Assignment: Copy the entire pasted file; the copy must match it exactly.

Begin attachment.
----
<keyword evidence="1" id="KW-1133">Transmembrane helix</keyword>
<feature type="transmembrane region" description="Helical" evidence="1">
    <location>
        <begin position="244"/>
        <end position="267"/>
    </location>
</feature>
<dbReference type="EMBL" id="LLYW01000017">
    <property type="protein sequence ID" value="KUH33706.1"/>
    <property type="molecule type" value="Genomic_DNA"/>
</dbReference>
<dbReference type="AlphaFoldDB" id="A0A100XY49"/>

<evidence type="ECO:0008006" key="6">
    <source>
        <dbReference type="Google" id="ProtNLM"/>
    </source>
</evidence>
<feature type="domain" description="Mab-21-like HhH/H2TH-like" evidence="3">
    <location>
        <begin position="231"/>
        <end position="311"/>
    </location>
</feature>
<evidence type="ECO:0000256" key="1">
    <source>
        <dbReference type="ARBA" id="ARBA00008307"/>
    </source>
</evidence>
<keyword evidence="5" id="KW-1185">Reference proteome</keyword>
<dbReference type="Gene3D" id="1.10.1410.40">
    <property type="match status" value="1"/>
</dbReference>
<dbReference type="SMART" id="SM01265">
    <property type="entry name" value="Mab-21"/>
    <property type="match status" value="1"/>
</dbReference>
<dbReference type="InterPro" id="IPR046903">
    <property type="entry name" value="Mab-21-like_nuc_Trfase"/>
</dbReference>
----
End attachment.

<keyword evidence="1" id="KW-1133">Transmembrane helix</keyword>
<feature type="transmembrane region" description="Helical" evidence="1">
    <location>
        <begin position="244"/>
        <end position="267"/>
    </location>
</feature>
<dbReference type="EMBL" id="LLYW01000017">
    <property type="protein sequence ID" value="KUH33706.1"/>
    <property type="molecule type" value="Genomic_DNA"/>
</dbReference>
<dbReference type="AlphaFoldDB" id="A0A100XY49"/>

<evidence type="ECO:0008006" key="6">
    <source>
        <dbReference type="Google" id="ProtNLM"/>
    </source>
</evidence>
<feature type="domain" description="Mab-21-like HhH/H2TH-like" evidence="3">
    <location>
        <begin position="231"/>
        <end position="311"/>
    </location>
</feature>
<evidence type="ECO:0000256" key="1">
    <source>
        <dbReference type="ARBA" id="ARBA00008307"/>
    </source>
</evidence>
<keyword evidence="5" id="KW-1185">Reference proteome</keyword>
<dbReference type="Gene3D" id="1.10.1410.40">
    <property type="match status" value="1"/>
</dbReference>
<dbReference type="SMART" id="SM01265">
    <property type="entry name" value="Mab-21"/>
    <property type="match status" value="1"/>
</dbReference>
<dbReference type="InterPro" id="IPR046903">
    <property type="entry name" value="Mab-21-like_nuc_Trfase"/>
</dbReference>